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Travelin' Man

by Sheila Smith Noonan

Years before other oral health care product companies focused on global research, Dr. Anthony Volpe ('60) had his bags packed. As vice president of clinical dental research for the Colgate- Palmolive Company, he has played an integral role in the organization's international journey to success.

The traditional citadels of clinical dental research have been the United States, Canada, Scandinavia, England, and Australia. But in 1985, Dr. Volpe thought Colgate should move in a different direction. "I decided if Colgate was going to be a major multinational consumer products company, our clinical research had to keep pace with our marketing research," he says. "We'd have to initiate clinical research programs at international sites, because sooner or later, those countries' regulatory agencies would want research conducted there."

Today, says Dr. Volpe, Colgate "has clinical research programs pretty much everywhere the company is;" markets its products in more than 200 countries; conducts studies with the Hadassah School of Dental Medicine in Israel and the University of Gothenburg in Sweden, among others; and maintains relationships with a host of international dental associations, including those in Malaysia, Thailand, Hong Kong, India, Singapore, and South Africa.

"In the end, successful marketing of our products internationally was based on research done in those countries," says Dr. Volpe, noting that for Colgate Total®, approximately 30 large-scale clinical studies were conducted worldwide.

During his 38-year career, Dr. Volpe has written more than 150 original dental research articles and made presentations at more than 200 dental schools and congresses. He has three patents, including one for Colgate Total, the antibacterial, antiplaque dentifrice that has helped the company become a corporate "comeback kid."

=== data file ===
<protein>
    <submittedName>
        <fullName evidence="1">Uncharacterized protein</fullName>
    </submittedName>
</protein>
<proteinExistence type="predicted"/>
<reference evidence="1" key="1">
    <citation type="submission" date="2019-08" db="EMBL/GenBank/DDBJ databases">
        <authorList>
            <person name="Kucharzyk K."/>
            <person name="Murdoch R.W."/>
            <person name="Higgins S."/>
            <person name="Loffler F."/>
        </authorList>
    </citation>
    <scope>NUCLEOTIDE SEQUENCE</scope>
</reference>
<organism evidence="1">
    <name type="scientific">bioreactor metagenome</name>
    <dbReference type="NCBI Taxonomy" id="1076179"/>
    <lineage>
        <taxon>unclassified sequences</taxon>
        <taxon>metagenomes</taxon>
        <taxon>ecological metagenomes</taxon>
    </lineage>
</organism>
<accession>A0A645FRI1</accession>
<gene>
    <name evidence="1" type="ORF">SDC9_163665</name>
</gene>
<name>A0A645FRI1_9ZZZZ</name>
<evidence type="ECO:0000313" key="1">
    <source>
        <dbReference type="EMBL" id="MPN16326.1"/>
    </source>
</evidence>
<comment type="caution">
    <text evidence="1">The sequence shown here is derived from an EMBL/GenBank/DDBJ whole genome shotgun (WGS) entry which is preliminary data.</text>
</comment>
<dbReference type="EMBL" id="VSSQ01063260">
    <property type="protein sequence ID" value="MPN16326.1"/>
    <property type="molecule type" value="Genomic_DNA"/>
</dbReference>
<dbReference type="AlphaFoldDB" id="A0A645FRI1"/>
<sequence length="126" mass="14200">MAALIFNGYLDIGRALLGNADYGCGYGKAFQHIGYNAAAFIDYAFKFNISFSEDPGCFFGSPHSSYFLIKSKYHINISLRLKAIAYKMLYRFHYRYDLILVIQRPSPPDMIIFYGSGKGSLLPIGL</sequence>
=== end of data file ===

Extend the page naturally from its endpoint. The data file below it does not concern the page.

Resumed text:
"Right now, I enjoy being in a number one position," he says. "I don't underestimate our competitors, however, because one day you have a good market share, the next you don't."

If Dr. Volpe savors the role of victorious underdog, perhaps it's from experience. A member of NJDS's first graduating class and for five years the Seton Hall College of Medicine and Dentistry Alumni Association president, he applauds the positive direction in which the school is heading. When the school began, he recalls, there were two or three full-time staff members and some part-timers. "The students realized that the faculty was only a week ahead at the most, so we all worked to help them in that regard," he says. "Today, to the credit of Dr. Saporito and his fine supporting staff, NJDS is poised for the national and perhaps even international glory it always deserved."

For several years after graduation, Dr. Volpe juggled a private practice in Nutley, N.J., teaching in the Department of Oral Pathology at NJDS with Dr. John Manhold, and conducting small clinical studies for Colgate. In 1967, the company built the Colgate-Palmolive Technology Center in Piscataway, N.J., and offered Dr. Volpe a full-time position. He sold his private practice but continued teaching at NJDS and later at Fairleigh Dickinson University School of Dentistry. He returned to NJDS six years ago as a clinical professor of Periodontics.

Most of Dr. Volpe's career at Colgate has been in clinical research (including six years with the company's skin care products), but he's also worked in product development and advanced technology. There's plenty left on the research horizon, he says, namely, expanded technology for whitening products, breath odor, and product form and packaging.

Dr. Volpe has earned numerous honors and appointments. He's president of the American Dental Association Health Foundation, a trustee of the Foundation of UMDNJ, an editorial reviewer for three dental journals, winner of the Distinguished Alumni Award in 1988, and a recipient of the ADA's Presidential Citation for Significant Contribution to Oral Health. Of them all, he is most proud of an award he received this year from the University of Rome. Called the Laurea Honoris Causa, it is more than an honorary degree; signed by Italy's minister of education, it is an official degree that entitles Dr. Volpe to practice dentistry in that country.

"Practice in Italy? The thought crosses my mind occasionally, especially when the marketing forces of Colgate's competitors start driving me crazy," Dr. Volpe quips. But don't expect the 60-something dentist to emigrate anytime soon. "When and if I do retire, traveling will be my lowest priority. Going nowhere will be my idea of going somewhere."

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